Luckily, Geoff came home from work later that day, and was able to fix the roof as best as he could! It ended up being incredibly sturdy, it just didn’t look very professional, thanks to me. Haha.

I bought two cans of white Beauti-Tone acrylic stain which covered the entire structure nicely.

We took down the inconvenient rope ladder and in the process some of the rungs broke and the rope became tangled. We discussed the many ways that we could try to fix it and rehang it somewhere else, but because the kids never even used it, we eventually gave up on the idea.

I ended up painting Wilder’s baby swing white, in order to match the rest of the jungle gym.

Geoff had to secure the slide better to the playset in order to ensure its safety.

I bought a black hammock swing that we could all enjoy and hung it where the rings used to be. Finally, we moved the rings to the end in order to utilize that empty space.

Really, all this makeover cost was two cans of stain, metal roofing, and a new swing. What was once a neglected, hot structure on our property, is now a well-loved, well-played on, shaded spot for all of us.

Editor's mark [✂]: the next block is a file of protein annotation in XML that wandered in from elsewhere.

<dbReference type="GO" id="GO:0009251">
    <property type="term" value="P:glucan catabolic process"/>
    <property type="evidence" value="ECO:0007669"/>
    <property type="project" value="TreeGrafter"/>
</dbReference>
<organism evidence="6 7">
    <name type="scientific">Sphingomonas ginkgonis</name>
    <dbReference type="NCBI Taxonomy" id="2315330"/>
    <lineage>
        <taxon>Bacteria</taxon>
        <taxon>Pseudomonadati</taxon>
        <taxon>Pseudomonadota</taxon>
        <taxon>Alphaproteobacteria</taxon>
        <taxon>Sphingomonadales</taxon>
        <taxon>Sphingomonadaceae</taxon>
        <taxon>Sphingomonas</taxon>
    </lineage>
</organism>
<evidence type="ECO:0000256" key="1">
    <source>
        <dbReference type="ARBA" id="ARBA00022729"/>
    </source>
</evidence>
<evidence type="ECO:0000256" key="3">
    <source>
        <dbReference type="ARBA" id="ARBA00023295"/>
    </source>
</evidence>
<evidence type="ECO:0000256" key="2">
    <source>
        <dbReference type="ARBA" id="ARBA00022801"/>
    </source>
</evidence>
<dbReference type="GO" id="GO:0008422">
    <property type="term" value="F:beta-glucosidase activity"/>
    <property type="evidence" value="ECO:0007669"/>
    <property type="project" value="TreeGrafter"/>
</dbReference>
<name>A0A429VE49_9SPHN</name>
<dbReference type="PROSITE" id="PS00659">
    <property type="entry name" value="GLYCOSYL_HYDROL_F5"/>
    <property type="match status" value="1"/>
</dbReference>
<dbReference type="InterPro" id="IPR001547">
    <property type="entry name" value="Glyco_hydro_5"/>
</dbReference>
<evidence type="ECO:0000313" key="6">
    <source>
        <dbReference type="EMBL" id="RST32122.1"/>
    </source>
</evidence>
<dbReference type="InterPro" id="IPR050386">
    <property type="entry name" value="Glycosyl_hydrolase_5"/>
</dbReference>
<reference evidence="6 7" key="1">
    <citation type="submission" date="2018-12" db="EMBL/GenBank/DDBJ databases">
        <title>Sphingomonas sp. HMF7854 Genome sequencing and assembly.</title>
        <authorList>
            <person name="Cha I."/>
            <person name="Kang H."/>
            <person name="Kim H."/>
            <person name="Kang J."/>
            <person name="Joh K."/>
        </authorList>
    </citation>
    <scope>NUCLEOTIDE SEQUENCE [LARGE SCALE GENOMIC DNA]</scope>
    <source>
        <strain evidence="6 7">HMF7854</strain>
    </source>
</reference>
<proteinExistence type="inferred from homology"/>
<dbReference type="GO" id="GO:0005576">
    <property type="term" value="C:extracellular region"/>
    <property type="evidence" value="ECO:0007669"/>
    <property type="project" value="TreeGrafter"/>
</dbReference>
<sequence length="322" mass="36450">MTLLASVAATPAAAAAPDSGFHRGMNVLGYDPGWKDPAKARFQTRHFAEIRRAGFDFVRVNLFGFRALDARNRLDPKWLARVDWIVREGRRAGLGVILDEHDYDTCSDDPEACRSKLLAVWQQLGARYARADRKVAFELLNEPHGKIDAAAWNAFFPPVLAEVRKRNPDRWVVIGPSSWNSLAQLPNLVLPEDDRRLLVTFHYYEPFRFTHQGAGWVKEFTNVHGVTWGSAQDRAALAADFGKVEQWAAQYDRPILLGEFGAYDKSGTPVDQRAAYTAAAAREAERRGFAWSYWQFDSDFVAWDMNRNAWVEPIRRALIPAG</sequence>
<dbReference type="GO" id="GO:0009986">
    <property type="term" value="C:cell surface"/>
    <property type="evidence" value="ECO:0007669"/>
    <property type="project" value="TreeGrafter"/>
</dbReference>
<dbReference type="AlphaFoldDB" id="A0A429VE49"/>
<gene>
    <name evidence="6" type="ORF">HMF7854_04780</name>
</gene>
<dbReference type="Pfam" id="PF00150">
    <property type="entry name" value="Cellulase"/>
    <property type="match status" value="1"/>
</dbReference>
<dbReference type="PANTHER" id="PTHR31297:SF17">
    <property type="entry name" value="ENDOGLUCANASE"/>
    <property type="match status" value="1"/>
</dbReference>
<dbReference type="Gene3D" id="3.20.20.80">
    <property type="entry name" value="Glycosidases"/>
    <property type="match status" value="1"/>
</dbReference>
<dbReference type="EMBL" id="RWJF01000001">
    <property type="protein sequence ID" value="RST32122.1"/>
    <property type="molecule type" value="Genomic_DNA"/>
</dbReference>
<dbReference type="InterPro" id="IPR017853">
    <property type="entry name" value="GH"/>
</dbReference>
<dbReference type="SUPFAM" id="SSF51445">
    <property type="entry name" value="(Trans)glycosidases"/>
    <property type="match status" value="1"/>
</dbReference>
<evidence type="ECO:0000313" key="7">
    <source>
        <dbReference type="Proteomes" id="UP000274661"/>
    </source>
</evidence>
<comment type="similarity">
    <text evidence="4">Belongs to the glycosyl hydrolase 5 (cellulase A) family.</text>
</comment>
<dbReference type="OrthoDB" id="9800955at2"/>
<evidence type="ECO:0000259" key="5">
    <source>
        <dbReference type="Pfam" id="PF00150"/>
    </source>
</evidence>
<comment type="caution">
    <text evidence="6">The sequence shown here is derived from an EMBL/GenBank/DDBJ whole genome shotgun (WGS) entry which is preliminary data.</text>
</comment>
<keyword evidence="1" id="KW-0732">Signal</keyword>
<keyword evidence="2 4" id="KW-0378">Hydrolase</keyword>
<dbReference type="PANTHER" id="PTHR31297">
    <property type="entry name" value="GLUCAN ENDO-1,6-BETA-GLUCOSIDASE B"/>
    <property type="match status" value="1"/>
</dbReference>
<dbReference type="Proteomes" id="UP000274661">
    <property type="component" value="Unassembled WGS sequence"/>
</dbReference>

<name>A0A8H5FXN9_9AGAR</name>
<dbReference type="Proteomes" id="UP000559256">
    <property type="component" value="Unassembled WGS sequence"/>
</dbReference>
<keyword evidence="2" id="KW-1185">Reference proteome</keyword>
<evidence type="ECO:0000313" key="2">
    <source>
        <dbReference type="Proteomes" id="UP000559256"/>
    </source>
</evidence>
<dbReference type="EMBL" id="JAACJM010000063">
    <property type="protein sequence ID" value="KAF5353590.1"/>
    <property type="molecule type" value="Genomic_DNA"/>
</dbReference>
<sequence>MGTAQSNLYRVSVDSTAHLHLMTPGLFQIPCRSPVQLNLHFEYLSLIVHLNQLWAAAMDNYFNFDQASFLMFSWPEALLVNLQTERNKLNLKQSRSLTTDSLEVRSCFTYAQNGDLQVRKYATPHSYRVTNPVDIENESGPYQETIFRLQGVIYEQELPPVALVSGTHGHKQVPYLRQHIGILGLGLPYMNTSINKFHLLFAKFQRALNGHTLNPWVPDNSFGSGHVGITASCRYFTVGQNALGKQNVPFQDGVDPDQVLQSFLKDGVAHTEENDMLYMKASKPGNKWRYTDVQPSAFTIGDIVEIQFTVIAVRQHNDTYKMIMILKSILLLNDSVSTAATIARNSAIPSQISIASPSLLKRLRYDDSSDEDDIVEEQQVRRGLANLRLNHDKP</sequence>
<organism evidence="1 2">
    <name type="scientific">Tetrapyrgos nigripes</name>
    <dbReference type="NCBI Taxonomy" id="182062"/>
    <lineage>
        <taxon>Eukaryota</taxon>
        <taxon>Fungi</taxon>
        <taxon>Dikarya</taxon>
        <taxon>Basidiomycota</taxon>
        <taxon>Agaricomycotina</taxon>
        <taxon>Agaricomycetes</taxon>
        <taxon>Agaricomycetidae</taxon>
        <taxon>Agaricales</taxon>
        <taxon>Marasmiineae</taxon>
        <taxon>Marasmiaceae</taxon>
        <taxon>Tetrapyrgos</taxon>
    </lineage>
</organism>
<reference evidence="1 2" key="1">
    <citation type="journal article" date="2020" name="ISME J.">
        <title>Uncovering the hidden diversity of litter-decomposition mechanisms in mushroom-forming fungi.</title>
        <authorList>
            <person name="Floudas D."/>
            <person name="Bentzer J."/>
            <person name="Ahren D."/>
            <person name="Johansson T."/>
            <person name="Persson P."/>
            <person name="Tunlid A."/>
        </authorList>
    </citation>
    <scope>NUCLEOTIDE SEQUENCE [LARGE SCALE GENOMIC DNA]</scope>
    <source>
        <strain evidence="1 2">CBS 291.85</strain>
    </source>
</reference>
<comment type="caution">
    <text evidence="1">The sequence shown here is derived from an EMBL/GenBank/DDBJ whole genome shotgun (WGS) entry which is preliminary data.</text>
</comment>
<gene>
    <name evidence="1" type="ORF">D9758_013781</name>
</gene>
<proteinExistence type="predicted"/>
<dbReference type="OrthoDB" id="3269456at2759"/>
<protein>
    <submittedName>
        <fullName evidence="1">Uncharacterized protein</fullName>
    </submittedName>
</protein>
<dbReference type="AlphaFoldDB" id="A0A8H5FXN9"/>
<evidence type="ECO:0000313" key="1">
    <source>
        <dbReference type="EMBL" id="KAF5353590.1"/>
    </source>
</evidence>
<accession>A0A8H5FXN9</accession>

Emory

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recipe: apple berry breakfast bars

This is a recipe that you can really make your own. I will list what I used for our breakfast bars, but the berries, seeds, and butter are completely your choice! It is also a wholly vegan recipe, unless you choose butter or margarine that has dairy in it. Really, it’s just a delicious and quick alternative to a more traditional breakfast- perfect for those busy mornings when you need to grab something on the go.

Apple Berry Breakfast Bars

Makes 12 squares

Ingredients:

(For the filling:)
2 cups apples, any kind, peeled and chopped
1/4 cup maple syrup or honey
1 tsp ground cinnamon
Squeeze of lemon juice
1 cup berries, any kind (I used Saskatoon berries)

(For the bottom and topping:)
1/2 cup brown sugar, packed
1 1/4 cup large flake oats
2/3 cup all-purpose flour
4 tbsp seeds, any kind (I used Super Seeds by Blue Menu which included sunflower and pumpkin seeds)
1 tsp ground cinnamon
1/3 cup butter or margarine (I used vegan), more to grease
Pinch of salt

Steps: